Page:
There are 179 households in the Grand Traverse region whose heads receive Section 8 housing vouchers from the Housing Commission. The commission spends roughly $85,000 in Section 8 money monthly.
Honson said public housing cuts are likely, as well. She expects the impact on public housing recipients will be less dramatic because the commission can dip into its financial reserves if necessary.
“We have about 300 families overall who are going to feel a pinch, some more so than others,” Honson said. “Our public housing residents are not going to feel the cuts like our Section 8 participants.”
Melodie Linebaugh, homeless programs manager for the Northwest Michigan Community Action Agency, said she’s also fielded calls this week from frightened people who receive Section 8 vouchers.
“They were panicked,” Linebaugh said. “One person got served at 3 a.m. ... they interpreted it as if they were going to lose their housing.”
Linebaugh said if Section 8 vouchers are scaled back, “the number of homeless people or people at risk of homelessness will increase. There’s no doubt about it.”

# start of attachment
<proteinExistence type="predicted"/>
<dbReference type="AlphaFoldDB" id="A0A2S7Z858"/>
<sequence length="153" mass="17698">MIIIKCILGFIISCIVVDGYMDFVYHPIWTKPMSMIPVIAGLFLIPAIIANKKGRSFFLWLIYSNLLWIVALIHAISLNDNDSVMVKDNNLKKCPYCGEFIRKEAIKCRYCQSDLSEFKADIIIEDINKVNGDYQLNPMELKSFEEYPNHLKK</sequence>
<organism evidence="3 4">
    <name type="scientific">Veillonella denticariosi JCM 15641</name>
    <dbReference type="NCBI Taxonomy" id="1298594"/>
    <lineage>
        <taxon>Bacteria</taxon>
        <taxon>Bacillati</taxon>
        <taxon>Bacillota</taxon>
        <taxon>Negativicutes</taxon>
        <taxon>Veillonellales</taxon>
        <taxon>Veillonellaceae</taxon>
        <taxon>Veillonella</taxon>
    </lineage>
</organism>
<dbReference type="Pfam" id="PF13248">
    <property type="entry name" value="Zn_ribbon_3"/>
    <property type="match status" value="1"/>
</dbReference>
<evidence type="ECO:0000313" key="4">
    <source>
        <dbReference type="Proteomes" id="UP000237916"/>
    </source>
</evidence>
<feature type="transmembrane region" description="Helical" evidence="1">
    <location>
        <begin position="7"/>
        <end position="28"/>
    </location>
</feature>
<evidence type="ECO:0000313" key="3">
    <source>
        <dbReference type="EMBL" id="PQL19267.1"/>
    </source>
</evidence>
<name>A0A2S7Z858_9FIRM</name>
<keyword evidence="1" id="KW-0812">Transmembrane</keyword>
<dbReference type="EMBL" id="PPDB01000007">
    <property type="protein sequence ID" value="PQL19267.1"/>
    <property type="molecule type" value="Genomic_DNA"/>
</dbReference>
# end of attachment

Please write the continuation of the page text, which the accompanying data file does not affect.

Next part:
Landlords are also concerned. Geoff Robinson is a property manager for KMG Prestige and oversees 12 different apartment complexes in the Grand Traverse region. He said cuts could affect roughly 10 households out of 80 at Boardman Lake Apartments.
“It’s going to be extremely hard for them to pay their full rental rate without the assistance,” Robinson said.
U.S. Rep. Dan Benishek, whose congressional district includes the Traverse City area, said he supports spending cuts, but the way reductions are being enacted makes no sense to him. He said government bureaucracy should be trimmed before the neediest see reductions in benefits.
“I think the whole thing is ridiculous,” Benishek said. “I just think there could have been much better planning. This has been going on since August 2011.”
U.S. Sen. Debbie Stabenow’s office issued a written statement regarding the Section 8 cuts in Traverse City in which she said she’s “very concerned about the effect these cuts will have on middle-class families and Michigan’s economic recovery, which is why I voted for a balanced alternative that would have cut programs we don’t need while maintaining top priorities that are critical to Michigan.”